Beating Performance Anxiety: A Personal Anecdote


For four days each year, Camp Wildwood tumbles inward into civil war.  Split into two teams, blue versus grey, campers devote their every last breath to sports and competition to earn points for their teams.  We learn to overcome fatigue and never to give up.  This is Color War.  On the final night of the games, each team chants fight songs written by captains for big points that often decide the victor.  My third year at Wildwood, my captains wanted to make the Grey McCoy team fight song special with a live guitar performance.  

At Color War’s midnight onset, leaders of team McCoy juggled fight song ideas as they searched for a guitarist for the final night.  Young and inexperienced with the instrument, I could not summon the courage to volunteer myself after all the stories I had heard about the emotional night.  I could only imagine pressure-induced stage fright that would petrify me mid-performance.  But, soon, in the desperate clamor, I suppressed my self-preservation instinct, mindlessly blurting, “I’ll play it, if you want.”


After hours of practice in between sweaty games, Song and Cheer night finally arrived.  My hands trembled uncontrollably, as I had convinced myself that the fate of the Grey McCoy rested on my guitar piece.  But, five minutes and hundreds of anxious heartbeats later, everything went smoothly.  In a 120 point split, 90 for McCoy, 30 for Hatfield, the grey team won the song and the Color War.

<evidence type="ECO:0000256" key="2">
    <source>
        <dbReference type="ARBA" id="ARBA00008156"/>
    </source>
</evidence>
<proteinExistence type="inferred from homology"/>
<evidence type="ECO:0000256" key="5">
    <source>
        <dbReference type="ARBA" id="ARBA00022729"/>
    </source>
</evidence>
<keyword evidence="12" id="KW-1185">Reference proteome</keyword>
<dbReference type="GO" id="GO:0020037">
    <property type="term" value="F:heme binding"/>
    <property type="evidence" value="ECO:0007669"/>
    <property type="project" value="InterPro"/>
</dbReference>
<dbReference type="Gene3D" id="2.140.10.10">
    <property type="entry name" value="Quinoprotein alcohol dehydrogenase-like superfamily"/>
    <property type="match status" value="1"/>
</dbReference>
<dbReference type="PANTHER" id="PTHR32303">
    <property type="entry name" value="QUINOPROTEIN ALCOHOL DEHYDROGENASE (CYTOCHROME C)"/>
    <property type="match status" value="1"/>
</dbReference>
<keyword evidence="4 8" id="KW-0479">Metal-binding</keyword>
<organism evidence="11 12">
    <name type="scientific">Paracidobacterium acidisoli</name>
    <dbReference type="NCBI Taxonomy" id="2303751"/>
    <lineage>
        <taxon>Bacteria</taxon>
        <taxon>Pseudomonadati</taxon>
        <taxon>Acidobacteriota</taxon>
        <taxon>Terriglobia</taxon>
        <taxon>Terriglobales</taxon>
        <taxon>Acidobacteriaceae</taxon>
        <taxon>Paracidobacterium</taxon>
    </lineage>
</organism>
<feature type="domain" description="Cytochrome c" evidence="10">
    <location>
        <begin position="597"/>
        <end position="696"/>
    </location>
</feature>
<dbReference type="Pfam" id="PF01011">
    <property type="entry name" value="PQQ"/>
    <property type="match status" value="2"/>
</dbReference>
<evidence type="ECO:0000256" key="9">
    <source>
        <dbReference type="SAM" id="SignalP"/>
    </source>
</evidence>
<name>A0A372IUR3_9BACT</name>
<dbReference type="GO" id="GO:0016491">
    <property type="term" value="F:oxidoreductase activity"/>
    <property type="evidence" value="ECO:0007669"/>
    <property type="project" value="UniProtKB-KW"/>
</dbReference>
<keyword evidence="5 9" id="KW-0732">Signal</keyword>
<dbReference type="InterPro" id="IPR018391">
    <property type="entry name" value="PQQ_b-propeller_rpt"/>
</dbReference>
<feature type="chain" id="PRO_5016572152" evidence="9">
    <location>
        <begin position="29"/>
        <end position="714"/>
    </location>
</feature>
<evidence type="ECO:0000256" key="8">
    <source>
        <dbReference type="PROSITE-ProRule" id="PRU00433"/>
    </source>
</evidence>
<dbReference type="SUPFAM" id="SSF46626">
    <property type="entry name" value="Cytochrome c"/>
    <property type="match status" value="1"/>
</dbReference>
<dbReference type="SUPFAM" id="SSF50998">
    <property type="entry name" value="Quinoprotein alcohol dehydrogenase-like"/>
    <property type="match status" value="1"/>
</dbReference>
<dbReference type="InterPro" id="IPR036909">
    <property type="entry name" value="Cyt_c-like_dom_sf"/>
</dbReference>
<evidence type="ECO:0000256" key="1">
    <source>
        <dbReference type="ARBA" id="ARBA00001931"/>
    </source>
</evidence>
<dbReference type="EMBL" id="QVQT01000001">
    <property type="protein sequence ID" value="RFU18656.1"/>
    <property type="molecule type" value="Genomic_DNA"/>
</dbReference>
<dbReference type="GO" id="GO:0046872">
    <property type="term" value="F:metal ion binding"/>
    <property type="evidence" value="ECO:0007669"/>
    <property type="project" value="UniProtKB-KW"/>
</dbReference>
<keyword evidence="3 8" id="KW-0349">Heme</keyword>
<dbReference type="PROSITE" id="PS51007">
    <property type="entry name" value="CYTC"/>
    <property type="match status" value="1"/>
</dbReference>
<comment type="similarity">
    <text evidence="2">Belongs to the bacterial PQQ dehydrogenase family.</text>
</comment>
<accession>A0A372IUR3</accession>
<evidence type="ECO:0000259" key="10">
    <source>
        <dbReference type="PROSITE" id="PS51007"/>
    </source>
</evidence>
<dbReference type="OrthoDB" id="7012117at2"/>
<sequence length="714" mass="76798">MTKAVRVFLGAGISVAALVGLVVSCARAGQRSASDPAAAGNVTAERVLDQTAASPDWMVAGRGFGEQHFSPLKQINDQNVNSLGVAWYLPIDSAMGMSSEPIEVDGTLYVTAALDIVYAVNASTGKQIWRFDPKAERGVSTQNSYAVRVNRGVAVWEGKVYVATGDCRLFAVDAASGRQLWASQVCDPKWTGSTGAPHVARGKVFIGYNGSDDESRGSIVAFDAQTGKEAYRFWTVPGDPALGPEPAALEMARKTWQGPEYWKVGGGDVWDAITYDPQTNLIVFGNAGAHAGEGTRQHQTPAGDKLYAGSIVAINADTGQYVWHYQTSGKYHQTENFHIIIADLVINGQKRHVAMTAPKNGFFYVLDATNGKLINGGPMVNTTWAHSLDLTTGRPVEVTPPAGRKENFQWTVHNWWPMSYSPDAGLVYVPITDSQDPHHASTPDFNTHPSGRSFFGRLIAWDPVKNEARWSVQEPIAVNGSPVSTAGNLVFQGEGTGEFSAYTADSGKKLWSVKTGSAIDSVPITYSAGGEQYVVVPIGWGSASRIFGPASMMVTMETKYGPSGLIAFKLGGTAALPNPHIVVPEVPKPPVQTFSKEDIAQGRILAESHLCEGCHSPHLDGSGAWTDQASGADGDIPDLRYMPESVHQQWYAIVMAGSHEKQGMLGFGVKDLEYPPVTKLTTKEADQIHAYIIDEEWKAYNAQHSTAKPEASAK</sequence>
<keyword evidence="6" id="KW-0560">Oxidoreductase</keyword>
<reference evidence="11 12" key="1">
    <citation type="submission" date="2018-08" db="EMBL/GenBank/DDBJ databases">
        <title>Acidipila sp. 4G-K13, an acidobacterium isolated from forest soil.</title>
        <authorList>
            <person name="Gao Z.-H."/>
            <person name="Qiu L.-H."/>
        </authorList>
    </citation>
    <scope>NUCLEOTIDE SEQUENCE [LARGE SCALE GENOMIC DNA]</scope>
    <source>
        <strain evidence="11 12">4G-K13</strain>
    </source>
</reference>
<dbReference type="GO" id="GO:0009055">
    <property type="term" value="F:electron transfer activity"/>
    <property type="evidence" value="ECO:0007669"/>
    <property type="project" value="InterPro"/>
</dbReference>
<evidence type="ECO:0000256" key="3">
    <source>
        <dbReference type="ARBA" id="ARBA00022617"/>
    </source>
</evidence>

In retrospect, I understood that I created my fears in my head.  In the face of a new hurdle, I fabricated irrational scenarios that fogged my perception of the situation.  I realized that I only shrunk back when McCoy captains called for guitarists because of the frightening notion that I would bear the blame if McCoy lost the fight song.  Unrealistically, I feared that the team would expect me to learn the entire song perfectly in the four days.  These illusions blocked the reality that the team was just happy that they would sing to live music, rather than a recording.  Even if I made a mistake, a few, or even many, false notes wouldn’t affect the show.


The experience has resonated with me ever since.  When I was chosen to chant the haftarah at my synagogue High Holiday services, in front of 2000 people, I could coolly break down my fears to control unreasonable worries.  I realized that I achieved a significant feat merely in accepting the challenge.  Without taking risks, I cannot prepare myself to face challenges in the future.  Each time I step out of my comfort zone to engage in some new activity, I gain new insights into my abilities and goals.  I can learn, for instance, that I actually love performing music to an audience.  If I had not offered to play in Color War, I might never have started a band with my three best friends, an integral part of my social life.


What We ThinkJ Swirsky